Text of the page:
Dancing With Orange Blossoms, Chapter XX

Death came gently. The glow of life dimmed gradually until the candle that was Susanna snuffed out. The painful, wracking cough subsided and her breath became less labored. As death gathered her into his jealous arms, a calm repose relaxed her features and the lines in her face smoothed away. Her body seemed to sigh with relief. Susanna died peacefully in her sleep as her breathing became shallower, and shallower, and shallower, and stopped.

She looked like an angel as her life slipped away. Her pale, silky skin seemed to glow. I ran my fingers along her arm and felt her warmth. For a brief moment, I thought she would open her eyes and smile and squeeze my hand. Instead, I smiled, squeezed her hand, and whispered that I loved her. And then she was gone. Her skin took on the cold, blue-gray hue of death; her soul had flown. I wondered if she had dreamt as she died and what her dreams might have been. I wondered if she had dreamt of me. Maybe when you’re dying, you dream of what comes next, heaven, hell, purgatory. Maybe you dream of parents, family, those closest to you the longest. Maybe you dream of yourself and your life and all the things you did as a child, and as a teenager, and as a grownup. Maybe when you’re dying your life passes by for review. Saint Peter opening the book of you as you look on in silent terror. Yet, her life’s spark had blazed hot and bright, and Susanna had nothing to regret. I wondered if she’d be waiting for me when I died.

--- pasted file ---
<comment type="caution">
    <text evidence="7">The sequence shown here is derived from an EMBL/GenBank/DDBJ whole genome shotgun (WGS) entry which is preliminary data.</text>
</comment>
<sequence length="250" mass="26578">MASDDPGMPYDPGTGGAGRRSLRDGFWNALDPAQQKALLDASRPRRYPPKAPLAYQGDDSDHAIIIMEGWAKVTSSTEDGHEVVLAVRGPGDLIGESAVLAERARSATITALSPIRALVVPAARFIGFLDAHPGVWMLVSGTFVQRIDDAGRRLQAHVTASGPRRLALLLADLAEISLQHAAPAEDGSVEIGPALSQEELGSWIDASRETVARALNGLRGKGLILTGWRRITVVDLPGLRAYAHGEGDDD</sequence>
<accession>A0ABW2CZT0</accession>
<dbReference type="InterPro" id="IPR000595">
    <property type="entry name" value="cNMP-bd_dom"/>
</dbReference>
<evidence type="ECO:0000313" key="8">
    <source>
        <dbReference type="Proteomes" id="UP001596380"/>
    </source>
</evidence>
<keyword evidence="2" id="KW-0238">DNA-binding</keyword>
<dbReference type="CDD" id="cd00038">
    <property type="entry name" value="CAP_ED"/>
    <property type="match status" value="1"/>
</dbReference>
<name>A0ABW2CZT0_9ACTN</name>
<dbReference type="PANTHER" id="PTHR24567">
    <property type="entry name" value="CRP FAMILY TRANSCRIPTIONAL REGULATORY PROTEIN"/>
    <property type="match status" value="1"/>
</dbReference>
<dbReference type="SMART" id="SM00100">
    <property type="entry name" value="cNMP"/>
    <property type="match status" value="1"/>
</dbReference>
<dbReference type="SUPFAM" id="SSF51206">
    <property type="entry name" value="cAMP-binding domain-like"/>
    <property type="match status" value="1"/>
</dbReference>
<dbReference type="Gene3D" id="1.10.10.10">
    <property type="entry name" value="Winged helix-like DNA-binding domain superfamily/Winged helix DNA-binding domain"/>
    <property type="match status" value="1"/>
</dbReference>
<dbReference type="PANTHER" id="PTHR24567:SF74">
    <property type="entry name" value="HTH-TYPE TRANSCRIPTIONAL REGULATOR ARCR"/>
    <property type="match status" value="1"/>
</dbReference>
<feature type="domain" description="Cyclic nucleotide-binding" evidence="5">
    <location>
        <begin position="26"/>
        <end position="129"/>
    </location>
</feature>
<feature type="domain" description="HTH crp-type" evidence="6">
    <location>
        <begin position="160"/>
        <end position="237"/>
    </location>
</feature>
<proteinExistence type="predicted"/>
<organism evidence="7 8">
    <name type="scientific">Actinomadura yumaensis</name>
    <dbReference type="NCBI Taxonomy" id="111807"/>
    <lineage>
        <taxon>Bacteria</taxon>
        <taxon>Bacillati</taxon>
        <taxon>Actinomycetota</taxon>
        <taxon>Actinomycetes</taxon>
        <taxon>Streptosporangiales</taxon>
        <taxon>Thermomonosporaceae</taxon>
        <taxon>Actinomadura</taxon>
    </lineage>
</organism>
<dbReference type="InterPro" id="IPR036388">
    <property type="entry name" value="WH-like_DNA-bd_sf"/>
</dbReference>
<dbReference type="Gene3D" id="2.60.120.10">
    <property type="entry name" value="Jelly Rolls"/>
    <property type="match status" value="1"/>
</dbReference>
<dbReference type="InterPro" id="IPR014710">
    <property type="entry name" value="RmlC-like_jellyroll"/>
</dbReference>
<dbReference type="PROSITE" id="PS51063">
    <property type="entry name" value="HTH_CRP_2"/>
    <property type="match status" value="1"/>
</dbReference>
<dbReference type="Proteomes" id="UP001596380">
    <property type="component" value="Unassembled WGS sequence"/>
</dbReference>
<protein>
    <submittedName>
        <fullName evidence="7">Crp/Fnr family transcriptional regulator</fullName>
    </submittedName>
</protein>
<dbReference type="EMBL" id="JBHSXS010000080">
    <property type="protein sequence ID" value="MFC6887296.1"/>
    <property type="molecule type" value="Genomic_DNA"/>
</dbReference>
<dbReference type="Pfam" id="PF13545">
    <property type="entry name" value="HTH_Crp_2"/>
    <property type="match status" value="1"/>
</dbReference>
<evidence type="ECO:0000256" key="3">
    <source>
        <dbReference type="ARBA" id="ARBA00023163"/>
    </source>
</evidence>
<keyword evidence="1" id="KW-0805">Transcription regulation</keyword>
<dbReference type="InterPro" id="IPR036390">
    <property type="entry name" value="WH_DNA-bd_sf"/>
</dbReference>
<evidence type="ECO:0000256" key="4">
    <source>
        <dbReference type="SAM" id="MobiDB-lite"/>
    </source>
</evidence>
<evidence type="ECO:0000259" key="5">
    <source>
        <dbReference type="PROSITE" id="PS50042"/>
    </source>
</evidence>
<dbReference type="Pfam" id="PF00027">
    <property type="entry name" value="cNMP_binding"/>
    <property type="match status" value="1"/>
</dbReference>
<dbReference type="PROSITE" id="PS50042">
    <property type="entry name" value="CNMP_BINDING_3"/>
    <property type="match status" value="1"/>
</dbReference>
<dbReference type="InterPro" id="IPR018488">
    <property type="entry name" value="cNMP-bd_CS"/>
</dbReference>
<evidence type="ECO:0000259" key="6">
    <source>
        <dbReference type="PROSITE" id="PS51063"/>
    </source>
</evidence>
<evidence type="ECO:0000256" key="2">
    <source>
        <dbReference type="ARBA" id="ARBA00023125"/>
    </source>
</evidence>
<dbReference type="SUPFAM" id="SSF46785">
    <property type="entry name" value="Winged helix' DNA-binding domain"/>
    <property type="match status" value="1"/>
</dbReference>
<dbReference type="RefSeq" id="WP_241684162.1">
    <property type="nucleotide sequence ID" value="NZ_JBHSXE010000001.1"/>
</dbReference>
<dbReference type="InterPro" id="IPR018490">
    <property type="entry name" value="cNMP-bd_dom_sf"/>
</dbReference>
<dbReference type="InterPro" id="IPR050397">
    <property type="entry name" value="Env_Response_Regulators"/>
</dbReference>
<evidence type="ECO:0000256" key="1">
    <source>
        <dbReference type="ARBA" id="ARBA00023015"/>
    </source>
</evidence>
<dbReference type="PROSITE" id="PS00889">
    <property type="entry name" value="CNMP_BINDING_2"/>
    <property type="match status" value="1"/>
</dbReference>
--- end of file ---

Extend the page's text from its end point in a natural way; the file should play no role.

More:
In the hours before she died that morning, Susanna didn’t move. The only sign of life the faint rise and fall of her chest. I sat next to her on the bed for those last few hours, holding her hand, caressing her cheeks, running my fingers through her hair, kissing her forehead. I wiped away the tears that fell on her as I cried. I cried because she was going to die. I cried because I was going to be alone. I cried because I was going to miss her. I cried because I was selfish. It isn’t selfish to die. It’s selfish to wish someone wouldn’t die. I wanted Susanna to live for me, not for her.

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